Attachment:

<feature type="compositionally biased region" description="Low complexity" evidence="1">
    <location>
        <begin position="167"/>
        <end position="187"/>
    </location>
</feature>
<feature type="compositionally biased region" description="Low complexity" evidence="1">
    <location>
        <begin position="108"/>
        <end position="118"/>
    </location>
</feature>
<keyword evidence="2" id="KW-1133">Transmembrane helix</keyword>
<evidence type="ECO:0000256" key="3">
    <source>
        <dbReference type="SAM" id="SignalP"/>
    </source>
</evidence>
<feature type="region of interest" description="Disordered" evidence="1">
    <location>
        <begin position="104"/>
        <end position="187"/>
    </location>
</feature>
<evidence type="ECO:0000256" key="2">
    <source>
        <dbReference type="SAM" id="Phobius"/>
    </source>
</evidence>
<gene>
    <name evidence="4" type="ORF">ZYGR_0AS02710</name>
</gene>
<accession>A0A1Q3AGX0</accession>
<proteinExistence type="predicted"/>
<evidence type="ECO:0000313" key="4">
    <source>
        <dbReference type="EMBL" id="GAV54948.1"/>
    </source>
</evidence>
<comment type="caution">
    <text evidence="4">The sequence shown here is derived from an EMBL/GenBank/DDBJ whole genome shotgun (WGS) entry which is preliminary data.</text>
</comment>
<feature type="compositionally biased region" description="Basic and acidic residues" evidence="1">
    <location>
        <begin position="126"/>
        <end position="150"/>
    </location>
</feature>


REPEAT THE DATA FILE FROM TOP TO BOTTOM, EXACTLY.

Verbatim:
<feature type="compositionally biased region" description="Low complexity" evidence="1">
    <location>
        <begin position="167"/>
        <end position="187"/>
    </location>
</feature>
<feature type="compositionally biased region" description="Low complexity" evidence="1">
    <location>
        <begin position="108"/>
        <end position="118"/>
    </location>
</feature>
<keyword evidence="2" id="KW-1133">Transmembrane helix</keyword>
<evidence type="ECO:0000256" key="3">
    <source>
        <dbReference type="SAM" id="SignalP"/>
    </source>
</evidence>
<feature type="region of interest" description="Disordered" evidence="1">
    <location>
        <begin position="104"/>
        <end position="187"/>
    </location>
</feature>
<evidence type="ECO:0000256" key="2">
    <source>
        <dbReference type="SAM" id="Phobius"/>
    </source>
</evidence>
<gene>
    <name evidence="4" type="ORF">ZYGR_0AS02710</name>
</gene>
<accession>A0A1Q3AGX0</accession>
<proteinExistence type="predicted"/>
<evidence type="ECO:0000313" key="4">
    <source>
        <dbReference type="EMBL" id="GAV54948.1"/>
    </source>
</evidence>
<comment type="caution">
    <text evidence="4">The sequence shown here is derived from an EMBL/GenBank/DDBJ whole genome shotgun (WGS) entry which is preliminary data.</text>
</comment>
<feature type="compositionally biased region" description="Basic and acidic residues" evidence="1">
    <location>
        <begin position="126"/>
        <end position="150"/>
    </location>
</feature>